Each morning, my seventh graders begin their day with at least ten minutes of writing in their journals. We’ve been using those black-and-white composition notebooks as our journals this year. Enter the iPad. Yesterday they asked if they could start writing their journals on the iPad. I was actually a bit hesitant to say “yes.” I know it’s old-fashioned, but I love the idea of being able to look back through a journal, flipping the pages and seeing all of that wonderful writing. But I told my students I’d let them decide for themselves.
All but one or two flipped open their iPads and began typing.
Now, normally when students write in their journals I’ll see some who get right to it. They’re happy to be writing and will often have half a page filled within a few minutes. I’ll see some who take a few minutes to get started and they’ll wind up only writing three or four sentences. And then there are those who will stare off into space and need prompting from the teacher to get writing.
This was not the case yesterday. As soon as they flipped open their iPads everyone started writing…and didn’t stop until I asked them to. And that was only after 30 minutes! We usually only write for ten minutes, as I said earlier. But I just wanted to see what would happen if I let them go. Thirty minutes! And as I walked around the room I noticed that everyone had written at least one long paragraph (and in seventh grade a paragraph needs to be six to eight sentences long).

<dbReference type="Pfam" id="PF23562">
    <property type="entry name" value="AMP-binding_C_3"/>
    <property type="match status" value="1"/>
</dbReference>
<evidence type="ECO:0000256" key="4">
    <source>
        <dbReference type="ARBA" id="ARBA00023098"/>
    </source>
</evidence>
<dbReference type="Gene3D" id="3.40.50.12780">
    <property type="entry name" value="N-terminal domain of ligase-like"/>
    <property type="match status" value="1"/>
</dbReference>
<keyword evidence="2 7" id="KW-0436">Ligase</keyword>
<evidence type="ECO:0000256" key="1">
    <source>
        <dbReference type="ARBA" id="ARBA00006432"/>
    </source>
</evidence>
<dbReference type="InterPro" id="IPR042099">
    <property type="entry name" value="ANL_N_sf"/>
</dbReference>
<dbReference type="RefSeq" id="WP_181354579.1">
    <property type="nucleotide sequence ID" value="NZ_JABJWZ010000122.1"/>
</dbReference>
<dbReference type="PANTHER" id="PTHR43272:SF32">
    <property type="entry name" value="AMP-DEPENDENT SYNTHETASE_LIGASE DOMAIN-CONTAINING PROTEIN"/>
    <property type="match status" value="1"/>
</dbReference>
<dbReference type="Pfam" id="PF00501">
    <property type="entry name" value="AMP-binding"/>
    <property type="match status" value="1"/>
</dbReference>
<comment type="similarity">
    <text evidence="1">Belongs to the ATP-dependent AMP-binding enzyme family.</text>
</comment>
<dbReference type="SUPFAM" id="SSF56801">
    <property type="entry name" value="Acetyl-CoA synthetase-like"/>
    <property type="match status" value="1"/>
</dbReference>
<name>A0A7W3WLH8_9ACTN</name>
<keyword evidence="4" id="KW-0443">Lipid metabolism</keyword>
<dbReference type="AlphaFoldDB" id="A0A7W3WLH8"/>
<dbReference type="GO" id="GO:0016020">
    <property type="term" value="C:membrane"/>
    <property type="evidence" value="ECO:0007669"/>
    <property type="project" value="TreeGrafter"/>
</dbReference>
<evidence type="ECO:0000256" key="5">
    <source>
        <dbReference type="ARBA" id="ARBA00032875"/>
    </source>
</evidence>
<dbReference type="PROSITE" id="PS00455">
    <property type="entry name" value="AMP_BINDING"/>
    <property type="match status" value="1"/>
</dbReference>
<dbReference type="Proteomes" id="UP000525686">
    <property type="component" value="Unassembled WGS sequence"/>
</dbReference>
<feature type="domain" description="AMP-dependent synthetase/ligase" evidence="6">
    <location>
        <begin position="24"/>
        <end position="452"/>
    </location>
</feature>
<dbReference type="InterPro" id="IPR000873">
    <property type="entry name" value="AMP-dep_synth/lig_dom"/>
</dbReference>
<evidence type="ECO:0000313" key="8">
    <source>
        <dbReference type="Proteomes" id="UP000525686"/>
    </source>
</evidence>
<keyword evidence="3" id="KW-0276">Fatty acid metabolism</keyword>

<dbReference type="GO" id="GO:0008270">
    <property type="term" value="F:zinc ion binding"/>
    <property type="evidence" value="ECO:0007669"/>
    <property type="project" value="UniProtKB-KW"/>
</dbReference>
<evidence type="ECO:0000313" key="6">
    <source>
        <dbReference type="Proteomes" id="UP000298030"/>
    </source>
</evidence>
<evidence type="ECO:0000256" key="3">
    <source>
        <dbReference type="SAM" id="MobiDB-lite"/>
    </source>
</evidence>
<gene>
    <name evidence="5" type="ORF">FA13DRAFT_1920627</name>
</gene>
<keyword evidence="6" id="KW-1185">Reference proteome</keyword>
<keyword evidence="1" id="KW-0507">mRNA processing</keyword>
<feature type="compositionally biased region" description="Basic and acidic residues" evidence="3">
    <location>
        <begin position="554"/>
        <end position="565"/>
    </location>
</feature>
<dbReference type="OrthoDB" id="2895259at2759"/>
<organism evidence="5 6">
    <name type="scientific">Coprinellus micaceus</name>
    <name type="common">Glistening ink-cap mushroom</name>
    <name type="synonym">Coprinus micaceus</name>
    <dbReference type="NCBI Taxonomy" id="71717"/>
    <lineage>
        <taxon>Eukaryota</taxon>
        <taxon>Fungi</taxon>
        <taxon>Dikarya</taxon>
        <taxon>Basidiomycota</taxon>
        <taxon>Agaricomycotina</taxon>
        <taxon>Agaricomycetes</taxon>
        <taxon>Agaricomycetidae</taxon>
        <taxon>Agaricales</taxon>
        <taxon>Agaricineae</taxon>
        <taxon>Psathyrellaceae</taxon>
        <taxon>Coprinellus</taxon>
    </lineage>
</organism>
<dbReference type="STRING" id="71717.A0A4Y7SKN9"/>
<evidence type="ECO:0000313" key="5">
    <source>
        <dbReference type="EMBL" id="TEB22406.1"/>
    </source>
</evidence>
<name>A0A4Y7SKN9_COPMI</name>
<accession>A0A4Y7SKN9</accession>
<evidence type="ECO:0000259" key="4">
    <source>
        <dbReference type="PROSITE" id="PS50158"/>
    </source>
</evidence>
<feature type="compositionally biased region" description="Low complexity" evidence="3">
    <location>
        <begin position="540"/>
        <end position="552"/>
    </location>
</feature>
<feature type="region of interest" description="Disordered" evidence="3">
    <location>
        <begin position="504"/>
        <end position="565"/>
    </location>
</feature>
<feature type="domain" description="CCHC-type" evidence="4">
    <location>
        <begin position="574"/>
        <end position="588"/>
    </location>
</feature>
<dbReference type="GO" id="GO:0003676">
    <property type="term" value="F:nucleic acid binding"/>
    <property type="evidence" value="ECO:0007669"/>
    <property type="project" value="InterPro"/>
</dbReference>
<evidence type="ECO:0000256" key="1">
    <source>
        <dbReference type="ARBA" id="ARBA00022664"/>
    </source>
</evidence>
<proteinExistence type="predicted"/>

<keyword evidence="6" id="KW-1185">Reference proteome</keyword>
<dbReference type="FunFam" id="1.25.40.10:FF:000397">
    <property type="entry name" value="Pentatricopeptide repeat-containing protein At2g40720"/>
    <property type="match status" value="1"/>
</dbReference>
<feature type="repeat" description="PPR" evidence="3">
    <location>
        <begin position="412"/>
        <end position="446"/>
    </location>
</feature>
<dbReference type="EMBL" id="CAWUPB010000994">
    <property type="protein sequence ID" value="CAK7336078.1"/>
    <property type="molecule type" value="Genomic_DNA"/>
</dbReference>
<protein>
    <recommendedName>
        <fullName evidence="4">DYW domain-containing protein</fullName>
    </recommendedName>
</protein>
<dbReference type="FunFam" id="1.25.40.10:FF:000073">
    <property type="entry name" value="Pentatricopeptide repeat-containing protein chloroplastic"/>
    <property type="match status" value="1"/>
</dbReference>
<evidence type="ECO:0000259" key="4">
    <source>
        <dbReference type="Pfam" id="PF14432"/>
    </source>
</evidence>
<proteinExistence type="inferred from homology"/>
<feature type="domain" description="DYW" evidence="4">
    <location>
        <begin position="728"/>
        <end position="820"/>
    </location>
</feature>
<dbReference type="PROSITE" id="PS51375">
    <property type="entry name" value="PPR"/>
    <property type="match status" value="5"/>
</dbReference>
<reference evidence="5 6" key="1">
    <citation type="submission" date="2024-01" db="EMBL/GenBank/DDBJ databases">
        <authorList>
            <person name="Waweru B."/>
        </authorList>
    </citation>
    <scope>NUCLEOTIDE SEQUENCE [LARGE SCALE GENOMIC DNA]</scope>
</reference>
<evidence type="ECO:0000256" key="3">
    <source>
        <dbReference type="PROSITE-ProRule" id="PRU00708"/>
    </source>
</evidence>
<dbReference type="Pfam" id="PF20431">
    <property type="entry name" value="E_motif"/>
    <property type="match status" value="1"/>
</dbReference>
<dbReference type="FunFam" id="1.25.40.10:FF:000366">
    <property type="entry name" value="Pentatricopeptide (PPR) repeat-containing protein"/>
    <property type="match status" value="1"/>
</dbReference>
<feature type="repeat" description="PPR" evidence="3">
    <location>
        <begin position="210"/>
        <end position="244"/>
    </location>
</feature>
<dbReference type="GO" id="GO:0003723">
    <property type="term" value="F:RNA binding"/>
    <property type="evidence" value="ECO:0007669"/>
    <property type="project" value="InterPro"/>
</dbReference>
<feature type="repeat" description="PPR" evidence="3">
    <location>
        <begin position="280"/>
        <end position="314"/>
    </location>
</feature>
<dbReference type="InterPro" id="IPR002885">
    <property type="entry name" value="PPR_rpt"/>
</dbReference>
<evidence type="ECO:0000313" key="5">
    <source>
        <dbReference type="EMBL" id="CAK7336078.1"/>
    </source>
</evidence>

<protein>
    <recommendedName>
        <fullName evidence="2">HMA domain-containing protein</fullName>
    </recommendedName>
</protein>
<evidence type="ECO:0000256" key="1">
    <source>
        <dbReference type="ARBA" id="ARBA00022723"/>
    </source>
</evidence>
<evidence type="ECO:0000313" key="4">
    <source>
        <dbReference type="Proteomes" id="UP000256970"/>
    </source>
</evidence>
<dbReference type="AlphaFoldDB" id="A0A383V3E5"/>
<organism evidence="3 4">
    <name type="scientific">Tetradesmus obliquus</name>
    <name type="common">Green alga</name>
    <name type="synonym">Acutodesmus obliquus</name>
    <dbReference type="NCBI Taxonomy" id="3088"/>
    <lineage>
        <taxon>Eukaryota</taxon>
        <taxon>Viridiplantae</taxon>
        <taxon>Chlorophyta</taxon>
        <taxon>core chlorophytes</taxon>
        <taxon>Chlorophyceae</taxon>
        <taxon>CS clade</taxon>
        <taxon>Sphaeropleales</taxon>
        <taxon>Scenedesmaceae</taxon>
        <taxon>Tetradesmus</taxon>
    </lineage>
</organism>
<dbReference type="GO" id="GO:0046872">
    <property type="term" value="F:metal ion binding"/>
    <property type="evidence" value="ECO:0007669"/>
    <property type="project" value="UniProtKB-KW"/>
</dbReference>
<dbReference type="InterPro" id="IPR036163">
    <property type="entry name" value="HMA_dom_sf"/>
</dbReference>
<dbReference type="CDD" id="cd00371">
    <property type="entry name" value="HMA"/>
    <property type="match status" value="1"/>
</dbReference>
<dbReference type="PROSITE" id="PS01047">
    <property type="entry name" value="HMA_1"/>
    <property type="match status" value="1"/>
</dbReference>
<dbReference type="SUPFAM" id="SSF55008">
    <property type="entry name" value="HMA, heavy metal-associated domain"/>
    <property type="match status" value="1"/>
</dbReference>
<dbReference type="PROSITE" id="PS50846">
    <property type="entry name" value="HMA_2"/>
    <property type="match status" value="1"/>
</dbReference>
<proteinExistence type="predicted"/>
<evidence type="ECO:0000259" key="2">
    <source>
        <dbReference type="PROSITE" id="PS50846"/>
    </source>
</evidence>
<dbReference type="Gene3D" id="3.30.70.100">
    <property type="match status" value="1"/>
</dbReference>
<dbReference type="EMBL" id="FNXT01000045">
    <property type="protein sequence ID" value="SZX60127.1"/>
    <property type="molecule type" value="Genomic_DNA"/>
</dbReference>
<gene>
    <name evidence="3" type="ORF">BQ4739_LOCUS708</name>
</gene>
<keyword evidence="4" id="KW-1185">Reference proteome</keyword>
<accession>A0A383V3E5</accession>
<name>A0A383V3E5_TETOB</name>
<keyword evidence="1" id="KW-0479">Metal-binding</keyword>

I was thrilled! But it’s also important for students to see the difference in their writing, so I asked them for a show of hands. “How many people felt they wrote a lot more using the iPad?” Almost every hand went up into the air. “And why do you think that is?” Answers to this second question ranged from “It’s new and exciting to use the iPad,” to “It’s so much easier to write everything down quickly when you’re typing.”
I love it!
One of my goals for my seventh graders this year is to work really hard on writing. The iPad is going to be a tremendous help in achieving that goal!
Our classroom was abuzz with excitement yesterday morning as my seventh graders each received their school iPad. I’m not sure my students believed me when I said that I was even more excited than they were, but it’s true! I’ve been looking forward to this for a long time. I can’t wait to see what my students discover they can do with this new tool.
We were hampered a bit yesterday with connection issues; the internet was down for several hours. So if anyone wasn’t able to get some apps set up last night, we’ll take care of it today.
We’ll be using Edmodo quite a bit this year, so I thought I’d share a little bit about the site. Edmodo is a learning management system (LMS) that allows teachers to create a classroom community. We can have conversations online about what we’re learning; students can post questions about assignments or direct message the teacher (they cannot direct message anyone else, just me); I can post assignments and grade them right in Edmodo.
One thing I’m excited about this year is being able to quickly gather information from students via Edmodo and the iPad. For example, let’s say I’ve just given a lesson on word choice in writing. I can post an assignment in Edmodo and, before they leave the classroom, students can quickly write a sentence or two demonstrating what they’ve learned (it’s called an exit ticket). At the end of the day I can quickly go down the list of sentences and see who got it and who needs a little more help.
How cool is that!
On the first day of school last week, I asked my students to complete a Google Form that asked the question, “What is your definition of a fair teacher?” Here are their answers, in the form of a Wordle. (In case you didn’t know, the words that repeat most often appear larger in the Wordle.)
I hope I can live up to their definition!